Skip to main content

India builds own version of Eiffel

By Harmeet Shah Singh, CNN
STORY HIGHLIGHTS
  • Three-legged, 333-foot monument will be a concrete and metal structure, official says
  • More than half the cost of the $10 million project is shouldered by a large private Indian firm
  • Yanam Tower will reside in Pondicherry, which has a French past
  • Pondicherry didn't officially become part of India until 1963
RELATED TOPICS
  • India
  • France

New Delhi, India (CNN)) -- India's British past stands imposing in some of its most splendid buildings. But the country is erecting a tribute to its French connection to attract tourists.

A former French colony tucked along India's southeastern coast is building its own Eiffel Tower, a small version of the massive Paris monument.

The former colony of Pondicherry, also called Puducherry, has already completed half of the four-phased construction of the Yanam Tower, named after one of the four coastal enclaves of the federally-controlled territory.

Construction is expected to be completed by the end of November, Pondicherry's revenue minister Malladi Krishna Rao said.

The three-legged, 333-foot monument will be a concrete structure for the first 90 feet, and the rest will be metal, he said.

Being built on sprawling 20 acres, the Yanam Tower will have a restaurant overlooking the sea.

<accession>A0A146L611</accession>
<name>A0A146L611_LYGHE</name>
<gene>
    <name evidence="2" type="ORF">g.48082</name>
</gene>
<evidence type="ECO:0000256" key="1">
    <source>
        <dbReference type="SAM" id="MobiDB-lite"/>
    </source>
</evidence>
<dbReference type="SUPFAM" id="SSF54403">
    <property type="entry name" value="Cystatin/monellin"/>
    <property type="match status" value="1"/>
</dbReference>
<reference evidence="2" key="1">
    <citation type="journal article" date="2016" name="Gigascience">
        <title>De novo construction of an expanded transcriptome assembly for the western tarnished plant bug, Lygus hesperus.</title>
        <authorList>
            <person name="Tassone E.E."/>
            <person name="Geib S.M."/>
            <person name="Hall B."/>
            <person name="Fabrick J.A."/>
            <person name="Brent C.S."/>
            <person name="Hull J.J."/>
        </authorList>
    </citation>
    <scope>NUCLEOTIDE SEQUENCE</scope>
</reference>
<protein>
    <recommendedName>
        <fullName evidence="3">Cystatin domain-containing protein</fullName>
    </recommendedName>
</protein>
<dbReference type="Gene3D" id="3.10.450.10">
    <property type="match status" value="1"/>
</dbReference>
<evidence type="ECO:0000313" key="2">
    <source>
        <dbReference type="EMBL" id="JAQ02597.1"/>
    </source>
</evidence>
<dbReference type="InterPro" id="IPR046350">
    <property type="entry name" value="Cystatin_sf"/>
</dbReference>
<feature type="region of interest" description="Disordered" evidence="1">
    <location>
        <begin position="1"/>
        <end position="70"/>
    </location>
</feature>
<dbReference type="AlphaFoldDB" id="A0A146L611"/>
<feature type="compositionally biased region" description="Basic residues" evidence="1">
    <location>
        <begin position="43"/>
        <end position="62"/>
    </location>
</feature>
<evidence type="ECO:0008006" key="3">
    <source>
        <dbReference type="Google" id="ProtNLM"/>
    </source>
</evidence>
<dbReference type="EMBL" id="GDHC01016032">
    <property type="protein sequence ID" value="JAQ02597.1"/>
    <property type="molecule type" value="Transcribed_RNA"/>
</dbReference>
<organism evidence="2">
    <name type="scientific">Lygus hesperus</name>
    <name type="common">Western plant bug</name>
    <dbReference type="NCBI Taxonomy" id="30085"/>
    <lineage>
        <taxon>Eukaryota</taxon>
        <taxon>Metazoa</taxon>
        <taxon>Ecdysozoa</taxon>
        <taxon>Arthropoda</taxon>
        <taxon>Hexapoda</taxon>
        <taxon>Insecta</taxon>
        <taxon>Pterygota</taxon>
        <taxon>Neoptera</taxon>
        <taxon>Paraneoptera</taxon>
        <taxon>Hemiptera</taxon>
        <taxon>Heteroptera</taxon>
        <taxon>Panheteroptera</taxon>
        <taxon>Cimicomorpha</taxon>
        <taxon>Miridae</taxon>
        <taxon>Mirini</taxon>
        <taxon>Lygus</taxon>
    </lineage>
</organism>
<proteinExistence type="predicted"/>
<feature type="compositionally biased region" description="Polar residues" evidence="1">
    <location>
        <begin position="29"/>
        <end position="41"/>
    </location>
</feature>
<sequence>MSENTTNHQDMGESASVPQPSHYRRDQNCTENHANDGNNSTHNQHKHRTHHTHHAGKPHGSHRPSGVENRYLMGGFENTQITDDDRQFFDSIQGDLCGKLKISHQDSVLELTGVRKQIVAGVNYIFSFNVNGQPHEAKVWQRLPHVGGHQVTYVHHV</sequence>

More than half the cost of the $10 million project is being shouldered by a large private Indian company. The rest is being pooled by the federal and local administrations, according to Rao.

"There's a lot of French culture in Puducherry. We also have French pensioners," he said.

Tree-lined boulevards, quaint colonnaded buildings, tall statues and a tiny Tamil French community define Pondicherry. Unlike the rest of India's uneasy accounts of its British history, Pondicherry displays its French past nostalgically.

"It's a trip down France as one crosses symmetrically-designed streets in Puducherry," says the official Web site of its tourism department. It also praises French governors for their administration and has listed the statue of one of them -- Marquis Joseph Francois Dupleix -- as a heritage site for tourists.

India gained independence from the British in 1947. But the French stayed longer, at least until 1954 when their possessions in Pondicherry were de facto transferred to the new government in New Delhi after 280 years of rule. Officially, though, Pondicherry didn't become part of India until 1963 when the French parliament ratified its treaty with India.

More than 55,000 foreign tourists visited Pondicherry in 2007, according to the latest statistics from the tourism department. Authorities hope their own mini Eiffel Tower will attract more.

"It will give boost to tourism," said Rao.